http://cuba.foreignpolicyblogs.com/2009/12/06/roadblocks-and-miscommunications-persist/

“the U.S. embargo has too long served the Castros as a pretext for cracking down on dissidents. Try something else.”

Everyday Cubans Suffer as Our Governments Posture

Everyday Cubans Suffer as Our Governments Posture

I just returned from Cuba where I was working on a documentary and I could not agree more. Though they don’t have a free press, Cubans had no hesitation about expressing themselves freely, on camera no less, including both criticism (and praise where it was due) of their government.

There were too many arrests for minor “offenses” and too few basic items including a variety of decent food and long, ridiculous lines for things like toilet paper, ice cream, buses, etc..  but crime and education didn’t seem to be the big issue it is in many third world “democracies” in Latin America.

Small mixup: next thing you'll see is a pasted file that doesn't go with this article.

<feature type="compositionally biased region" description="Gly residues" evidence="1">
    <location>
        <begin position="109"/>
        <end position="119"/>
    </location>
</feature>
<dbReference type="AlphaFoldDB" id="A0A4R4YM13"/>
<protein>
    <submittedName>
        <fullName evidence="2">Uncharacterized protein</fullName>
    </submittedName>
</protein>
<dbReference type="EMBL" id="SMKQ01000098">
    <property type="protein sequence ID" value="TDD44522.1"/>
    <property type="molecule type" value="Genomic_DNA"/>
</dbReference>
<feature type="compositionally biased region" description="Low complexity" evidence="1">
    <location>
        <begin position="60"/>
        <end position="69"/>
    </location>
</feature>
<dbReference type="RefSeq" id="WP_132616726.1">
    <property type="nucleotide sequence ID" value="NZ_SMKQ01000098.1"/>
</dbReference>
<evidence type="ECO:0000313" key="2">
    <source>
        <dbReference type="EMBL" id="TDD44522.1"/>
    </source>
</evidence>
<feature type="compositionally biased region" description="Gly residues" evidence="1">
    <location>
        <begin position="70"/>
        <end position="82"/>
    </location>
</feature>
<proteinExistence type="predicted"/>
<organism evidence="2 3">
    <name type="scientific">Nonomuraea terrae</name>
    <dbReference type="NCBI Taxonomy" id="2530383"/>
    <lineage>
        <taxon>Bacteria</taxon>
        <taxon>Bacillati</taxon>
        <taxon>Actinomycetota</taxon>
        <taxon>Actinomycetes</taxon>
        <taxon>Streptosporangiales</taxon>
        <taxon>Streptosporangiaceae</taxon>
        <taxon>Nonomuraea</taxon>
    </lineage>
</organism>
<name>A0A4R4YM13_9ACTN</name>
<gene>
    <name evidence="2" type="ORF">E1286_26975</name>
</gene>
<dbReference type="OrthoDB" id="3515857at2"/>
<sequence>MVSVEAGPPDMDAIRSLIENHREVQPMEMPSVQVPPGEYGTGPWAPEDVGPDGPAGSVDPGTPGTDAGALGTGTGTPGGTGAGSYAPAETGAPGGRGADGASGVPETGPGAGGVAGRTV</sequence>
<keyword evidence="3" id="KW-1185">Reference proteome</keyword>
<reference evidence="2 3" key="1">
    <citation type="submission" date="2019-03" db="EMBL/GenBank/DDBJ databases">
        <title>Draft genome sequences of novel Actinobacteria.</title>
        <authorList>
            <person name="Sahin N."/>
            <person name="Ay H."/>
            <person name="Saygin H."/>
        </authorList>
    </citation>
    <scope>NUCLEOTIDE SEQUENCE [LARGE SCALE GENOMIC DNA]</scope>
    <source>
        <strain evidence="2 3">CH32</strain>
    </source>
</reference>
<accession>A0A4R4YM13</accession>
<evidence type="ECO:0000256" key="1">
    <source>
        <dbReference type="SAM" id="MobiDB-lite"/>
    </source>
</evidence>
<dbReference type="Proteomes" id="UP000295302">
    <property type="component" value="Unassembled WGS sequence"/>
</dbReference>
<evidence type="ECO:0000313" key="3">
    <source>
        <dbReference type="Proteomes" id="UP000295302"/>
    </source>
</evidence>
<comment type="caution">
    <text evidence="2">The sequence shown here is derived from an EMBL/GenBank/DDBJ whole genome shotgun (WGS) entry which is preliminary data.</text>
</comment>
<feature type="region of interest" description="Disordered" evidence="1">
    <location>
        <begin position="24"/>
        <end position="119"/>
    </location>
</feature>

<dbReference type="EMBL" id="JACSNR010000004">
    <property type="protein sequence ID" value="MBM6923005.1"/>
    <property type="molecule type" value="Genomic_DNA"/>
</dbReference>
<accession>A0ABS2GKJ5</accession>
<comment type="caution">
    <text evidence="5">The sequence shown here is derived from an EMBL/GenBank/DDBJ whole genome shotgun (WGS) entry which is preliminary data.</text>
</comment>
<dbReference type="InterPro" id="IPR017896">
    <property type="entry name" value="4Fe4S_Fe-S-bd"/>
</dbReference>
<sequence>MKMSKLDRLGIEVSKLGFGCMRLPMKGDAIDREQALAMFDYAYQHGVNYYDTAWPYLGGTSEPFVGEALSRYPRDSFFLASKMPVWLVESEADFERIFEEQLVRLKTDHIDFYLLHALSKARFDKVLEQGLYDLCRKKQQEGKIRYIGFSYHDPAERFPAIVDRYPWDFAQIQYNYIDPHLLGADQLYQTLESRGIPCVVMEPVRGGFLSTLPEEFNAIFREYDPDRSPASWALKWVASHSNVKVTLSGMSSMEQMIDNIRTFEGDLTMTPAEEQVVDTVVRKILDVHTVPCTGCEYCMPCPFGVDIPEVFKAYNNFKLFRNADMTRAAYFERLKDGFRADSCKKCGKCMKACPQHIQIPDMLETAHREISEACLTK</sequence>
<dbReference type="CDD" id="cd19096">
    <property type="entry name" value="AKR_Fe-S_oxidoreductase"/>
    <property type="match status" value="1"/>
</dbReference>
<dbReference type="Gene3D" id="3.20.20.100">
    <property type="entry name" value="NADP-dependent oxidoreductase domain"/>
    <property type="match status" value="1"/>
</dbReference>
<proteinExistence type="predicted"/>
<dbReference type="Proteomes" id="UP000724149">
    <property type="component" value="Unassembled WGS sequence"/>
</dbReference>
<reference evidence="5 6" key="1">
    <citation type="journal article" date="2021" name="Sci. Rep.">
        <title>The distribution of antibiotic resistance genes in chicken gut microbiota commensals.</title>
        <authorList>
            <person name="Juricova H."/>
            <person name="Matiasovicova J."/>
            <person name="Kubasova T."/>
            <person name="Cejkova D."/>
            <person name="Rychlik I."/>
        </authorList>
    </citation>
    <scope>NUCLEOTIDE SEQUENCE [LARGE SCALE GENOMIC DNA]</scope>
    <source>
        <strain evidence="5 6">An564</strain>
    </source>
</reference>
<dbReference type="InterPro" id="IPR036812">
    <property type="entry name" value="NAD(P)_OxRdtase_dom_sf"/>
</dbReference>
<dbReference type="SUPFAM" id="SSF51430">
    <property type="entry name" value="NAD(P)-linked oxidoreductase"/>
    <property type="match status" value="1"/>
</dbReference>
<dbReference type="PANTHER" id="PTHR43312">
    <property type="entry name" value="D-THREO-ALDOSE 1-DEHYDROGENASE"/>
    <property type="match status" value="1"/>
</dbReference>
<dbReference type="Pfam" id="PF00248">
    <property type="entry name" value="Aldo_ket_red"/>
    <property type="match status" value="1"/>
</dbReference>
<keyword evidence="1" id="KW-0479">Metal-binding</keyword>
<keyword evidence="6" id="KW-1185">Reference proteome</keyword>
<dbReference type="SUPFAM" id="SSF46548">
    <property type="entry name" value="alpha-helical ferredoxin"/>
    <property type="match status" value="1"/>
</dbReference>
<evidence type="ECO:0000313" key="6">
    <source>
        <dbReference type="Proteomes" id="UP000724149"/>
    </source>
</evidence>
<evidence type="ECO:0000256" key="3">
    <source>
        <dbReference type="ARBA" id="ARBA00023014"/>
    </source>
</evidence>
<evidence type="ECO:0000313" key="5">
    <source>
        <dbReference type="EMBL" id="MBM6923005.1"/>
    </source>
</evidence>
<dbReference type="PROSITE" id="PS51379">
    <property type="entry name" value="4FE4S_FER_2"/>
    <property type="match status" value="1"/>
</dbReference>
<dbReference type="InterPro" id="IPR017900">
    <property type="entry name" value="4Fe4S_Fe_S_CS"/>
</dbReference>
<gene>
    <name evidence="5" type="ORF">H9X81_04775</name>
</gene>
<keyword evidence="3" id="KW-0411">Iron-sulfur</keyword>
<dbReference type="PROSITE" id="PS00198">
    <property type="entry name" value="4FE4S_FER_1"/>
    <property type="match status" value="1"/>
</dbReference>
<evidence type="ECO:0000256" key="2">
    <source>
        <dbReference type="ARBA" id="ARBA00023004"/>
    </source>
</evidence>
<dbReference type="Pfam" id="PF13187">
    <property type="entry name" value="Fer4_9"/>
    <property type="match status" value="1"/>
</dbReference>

Cubans truly seemed to love the U.S. and the freedom it represents. Most have families or friends in the U.S. and I saw so many T-shirts with things like the American Flag and U.S. sports teams I thought I was in a mall in Minnesota.

There is a big gulf between the Cuban people and the Cuban government and the best way to speed up both human rights and help in meeting the basic needs of the Cuban people is to allow U.S. citizens unfettered travel to Cuba.

Continuing to do what you’ve always done expecting different results is the definition of insanity. To allow a small group of  people with longstanding grudges in the U.S. to wield so much influence on our foreign policy towards Cuba is undemocratic and frustrating.

“Try something else” indeed. I think the Cuban people would agree, the sooner the better.

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